be happy about that.
I am here today, we are here today to honor
a man who took what Joseph Campbell, the philosopher and mythologist called
the left-hand path which means following the scent of your destiny which
is not always easy or predictable. John Goodwin took that less-predictable,
less comfortable path through life, following his passion or passions I
think he had many.
There are so many of us here on this
beach today because we understand and appreciate the way John lived his
life as an athlete, an artist, a teacher, a mentor and a friend.
He was a man of scrupulous honesty, of strong convictions, of fastidiousness
in everything he undertook, a man of childlike enthusiasm and most of all
a man of compassion.
As we gather here to remember John weíre creating
community, which is just one of the things he did so well.
He always found time and a space for friends and friends of friends, for
the underdog, for people who were lonely or in pain. He saw the beauty
and the potential in everyone, just as he saw the potential in a hunk of
clay, a piece of oak, a breaking wave or a snowy mountain slope.
His appreciation of quality and beauty in everything and everyone made
him a gifted craftsman and an equally gifted teacher.
We are here to share memories and love today
and of course to tell the stories that connect us to him and reveal the
uniqueness that made him a hub around whom so many people gathered,
qualities that made John Goodwin a natural and inherently approachable
I take myself back to the Center School playground.
Must have been seventh or eighth grade when we were all learning to play
volleyball, and John was our leader, even though Miss Perry was the official
teacher. We were learning pig latin at the same time and yelling
each otherís names and scoring in our new-found foreign tongue. Johnny
was hard at work, making sure we positioned ourselves properly on the court
and teaching the girls how to serve. It was about this time that
we began having spin-the bottle parties in darkened dens and garages; I
remember one particular party at Darryl Stuckerís, up on Dianthus, when
I got up the courage to approach Johnny for a kiss. He presented
his wide grin and a mouthful of braces, took one look at my metal-mouth
(his word) and said emphatically, No! Our braces would get
stuck together. The truth. A joke. And a cleverly couched rejection.
All of it in that one short sentence, one we would laugh about for the
rest of our lives.
It was easy to laugh around John, and
his humor and good nature made him the perfect emcee for our class reunions.
He also hosted the pre-party on Friday night, which became such a tradition
that some people would go to Johnís, and in more recent years to John and
Darleneís, but forget about the reunion. He hosted many of the reunion
committee meetings and one year, I think it was for the 20th, he made a
coffee cup for each member of the committee.
Over the years, Iíve lived with wine goblets,
flower pots, and a lamp hanging over my kitchen table from Johnís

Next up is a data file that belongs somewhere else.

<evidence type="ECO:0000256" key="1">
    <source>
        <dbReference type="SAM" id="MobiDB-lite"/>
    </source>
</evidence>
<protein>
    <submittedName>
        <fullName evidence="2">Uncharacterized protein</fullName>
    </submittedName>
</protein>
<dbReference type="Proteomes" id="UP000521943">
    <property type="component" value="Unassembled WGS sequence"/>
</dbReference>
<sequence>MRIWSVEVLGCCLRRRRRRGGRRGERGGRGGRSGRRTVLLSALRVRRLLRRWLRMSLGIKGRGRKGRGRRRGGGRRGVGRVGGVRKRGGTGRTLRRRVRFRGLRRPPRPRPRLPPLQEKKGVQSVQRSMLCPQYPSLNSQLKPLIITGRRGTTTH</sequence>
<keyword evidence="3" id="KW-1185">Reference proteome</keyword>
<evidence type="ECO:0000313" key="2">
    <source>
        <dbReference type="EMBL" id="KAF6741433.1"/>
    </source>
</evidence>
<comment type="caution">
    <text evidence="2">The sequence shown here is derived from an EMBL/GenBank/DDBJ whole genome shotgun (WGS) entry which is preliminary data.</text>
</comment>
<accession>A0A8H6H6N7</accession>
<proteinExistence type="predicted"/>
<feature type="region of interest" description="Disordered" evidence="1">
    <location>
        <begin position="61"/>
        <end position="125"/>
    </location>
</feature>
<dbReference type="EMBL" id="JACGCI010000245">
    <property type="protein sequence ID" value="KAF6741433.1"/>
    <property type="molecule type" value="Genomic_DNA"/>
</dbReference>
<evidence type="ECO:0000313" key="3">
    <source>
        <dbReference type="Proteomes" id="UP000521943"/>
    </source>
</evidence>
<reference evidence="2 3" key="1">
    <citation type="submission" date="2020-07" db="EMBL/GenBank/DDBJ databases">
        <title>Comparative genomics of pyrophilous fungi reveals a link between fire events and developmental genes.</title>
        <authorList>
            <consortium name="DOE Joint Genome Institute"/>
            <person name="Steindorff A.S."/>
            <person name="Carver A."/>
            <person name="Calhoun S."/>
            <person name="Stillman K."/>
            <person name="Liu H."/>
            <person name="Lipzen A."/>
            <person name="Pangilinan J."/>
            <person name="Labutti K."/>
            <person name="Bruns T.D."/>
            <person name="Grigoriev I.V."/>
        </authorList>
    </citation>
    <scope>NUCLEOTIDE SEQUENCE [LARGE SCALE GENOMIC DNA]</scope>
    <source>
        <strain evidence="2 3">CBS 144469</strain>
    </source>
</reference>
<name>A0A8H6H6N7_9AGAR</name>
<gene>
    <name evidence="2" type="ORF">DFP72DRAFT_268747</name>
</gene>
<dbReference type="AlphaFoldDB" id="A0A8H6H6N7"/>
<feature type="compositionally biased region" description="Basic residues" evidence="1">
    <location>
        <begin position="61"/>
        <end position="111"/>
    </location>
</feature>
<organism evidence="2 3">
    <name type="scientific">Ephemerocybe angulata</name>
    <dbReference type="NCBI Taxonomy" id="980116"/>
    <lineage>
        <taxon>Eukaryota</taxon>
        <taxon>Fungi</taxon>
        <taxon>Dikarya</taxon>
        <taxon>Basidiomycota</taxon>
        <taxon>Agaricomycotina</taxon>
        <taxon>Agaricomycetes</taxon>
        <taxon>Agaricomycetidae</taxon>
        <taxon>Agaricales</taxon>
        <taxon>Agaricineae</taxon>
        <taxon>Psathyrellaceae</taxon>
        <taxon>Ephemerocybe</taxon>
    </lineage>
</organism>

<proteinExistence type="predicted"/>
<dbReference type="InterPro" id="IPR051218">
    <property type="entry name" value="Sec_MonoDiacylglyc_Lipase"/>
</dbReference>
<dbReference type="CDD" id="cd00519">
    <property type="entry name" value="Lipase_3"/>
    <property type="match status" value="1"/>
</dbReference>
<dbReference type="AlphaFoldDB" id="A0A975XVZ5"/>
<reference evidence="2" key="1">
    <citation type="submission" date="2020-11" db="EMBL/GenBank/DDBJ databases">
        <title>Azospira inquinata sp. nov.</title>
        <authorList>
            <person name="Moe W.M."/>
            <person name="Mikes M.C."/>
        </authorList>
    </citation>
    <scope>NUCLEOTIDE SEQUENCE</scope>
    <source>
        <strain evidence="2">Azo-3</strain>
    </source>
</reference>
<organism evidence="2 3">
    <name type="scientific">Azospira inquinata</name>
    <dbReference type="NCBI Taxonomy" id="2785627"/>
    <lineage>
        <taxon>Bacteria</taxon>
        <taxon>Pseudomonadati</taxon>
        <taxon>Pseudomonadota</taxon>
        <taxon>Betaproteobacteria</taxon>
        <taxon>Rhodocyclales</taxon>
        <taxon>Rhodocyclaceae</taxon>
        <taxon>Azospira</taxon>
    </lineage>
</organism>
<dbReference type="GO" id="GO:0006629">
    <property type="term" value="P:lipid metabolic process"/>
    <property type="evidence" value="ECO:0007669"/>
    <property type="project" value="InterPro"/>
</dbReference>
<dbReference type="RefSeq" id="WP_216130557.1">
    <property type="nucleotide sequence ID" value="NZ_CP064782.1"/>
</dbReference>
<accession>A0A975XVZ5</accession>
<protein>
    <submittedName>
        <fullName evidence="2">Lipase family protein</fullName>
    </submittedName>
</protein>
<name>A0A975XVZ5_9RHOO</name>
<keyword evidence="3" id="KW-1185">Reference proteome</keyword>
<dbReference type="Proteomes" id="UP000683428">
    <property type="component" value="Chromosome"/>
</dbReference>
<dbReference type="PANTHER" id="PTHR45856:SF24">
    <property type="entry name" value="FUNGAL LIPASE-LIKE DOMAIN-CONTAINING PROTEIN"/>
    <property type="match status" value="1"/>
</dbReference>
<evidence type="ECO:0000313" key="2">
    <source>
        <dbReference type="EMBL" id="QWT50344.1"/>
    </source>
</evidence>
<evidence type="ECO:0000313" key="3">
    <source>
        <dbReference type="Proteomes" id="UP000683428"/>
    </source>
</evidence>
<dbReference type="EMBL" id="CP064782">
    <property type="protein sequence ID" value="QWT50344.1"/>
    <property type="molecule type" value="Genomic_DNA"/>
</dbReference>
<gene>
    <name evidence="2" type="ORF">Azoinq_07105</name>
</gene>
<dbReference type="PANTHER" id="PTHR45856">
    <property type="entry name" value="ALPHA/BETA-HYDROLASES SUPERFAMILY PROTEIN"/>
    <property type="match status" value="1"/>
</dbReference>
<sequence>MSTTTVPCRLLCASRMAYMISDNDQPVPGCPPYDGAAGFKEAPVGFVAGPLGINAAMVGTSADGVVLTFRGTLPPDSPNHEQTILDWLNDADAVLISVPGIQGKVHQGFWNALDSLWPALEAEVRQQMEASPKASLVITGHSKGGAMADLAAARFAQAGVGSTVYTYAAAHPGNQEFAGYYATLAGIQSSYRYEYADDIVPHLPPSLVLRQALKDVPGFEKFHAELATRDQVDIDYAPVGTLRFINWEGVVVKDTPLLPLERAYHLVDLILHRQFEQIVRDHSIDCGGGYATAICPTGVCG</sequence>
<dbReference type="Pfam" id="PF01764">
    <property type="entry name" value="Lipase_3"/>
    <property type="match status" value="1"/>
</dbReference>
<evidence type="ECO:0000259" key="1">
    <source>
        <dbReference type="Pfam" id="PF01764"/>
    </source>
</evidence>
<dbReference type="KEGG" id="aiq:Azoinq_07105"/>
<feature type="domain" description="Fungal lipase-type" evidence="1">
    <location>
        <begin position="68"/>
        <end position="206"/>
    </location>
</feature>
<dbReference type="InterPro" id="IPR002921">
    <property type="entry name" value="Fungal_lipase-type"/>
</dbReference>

ceramic collection. And when I moved into my condo in the Ď80ís,
he built the cabinets. They were gorgeous oak, and about the only
thing I regretted leaving when I moved out of Manhattan Village to return
to the beach.
Iím sure many of us have tangible memories
of the things John created, but the intangible ones, the laughs and
the adventures, the conversations and the parties are what weíll cherish.
Like the time when we were both living through the edginess of divorce
and he asked me why I still wore the band with the stone in it on my wedding
ring finger. No guyís gonna be interested if youíre wearing that
on your hand, he pronounced. But I like the stone, I told him, waffling,
and he just laughed and said it made me look married, and Iíd better think
about that. I put the ring on the other hand and kept it there. Those
were the days when he was looking to get remarried, himself, and he said
nobody believed him. And in his open, grinning way he said, You know,
I can cook and I can clean. Iíll make somebody a really good husband.
He met Darlene two weeks later.
John did not participate in consensus culture.
He did not vibrate to the ordinary expectations of society. He was
more amphibious, swimming outside traditional parameters and perimeters.
Unique. Iconoclastic. Just a couple of ways to describe him,
and in so doing, I think itís useful to understand historically that the
iconoclast, the one who breaks the old images, sets the tone for the new,
in effect, becoming the new icon. So here we are, at the beach
John stood guard over to remember him. Some of you will be joining
together to carry his ashes and his essence into the water, and all of
us will be praying, meditating, breathing, crying remembering John as we
send his spirit back to the great Mother, back to the sea.
June 24, 2007
Here's Bob Leinau's description of the paddle-out in Hawaii, sent
in an e-mail to Karen Richards Rambeau.
The Hawaii Paddle-out
Well at 7:00 this morning a group of us gathered by the lifeguard tower
Sunset Beach and we all agreed that we were glad to be there instead
street in Hermosa. We reminisced about Johnnie for a while around
wave gun stuck in the sand, said some words [Jeff told us about what
shot JG was with a sling shot. JG once shot Jeff's kite
right out of the
sky with a single marble!! Both of their dads had a serious talk!]
pictures, paddled out, tossed some leis and bid Aloha .... and I scooted
to work. Present were Gary McCurdy, Jeff & Patty Johnson, Jim Bleateau
wife Sue Cortez, Marilyn & Lucky Cole. Bob & Maryjo Buell
would have like
to have come but they were on a biking adventure in the NW. My
Gladness, is in Australia.
Marilyn Cole took some pictures [& movies] & I hope to get copies.
a bridesmaid at Johnnie's first wedding ... if I've got the story straight.
Thank for the report of the turnout in Hermosa. It is true...
touch a lot of people in many ways. Bob Leinau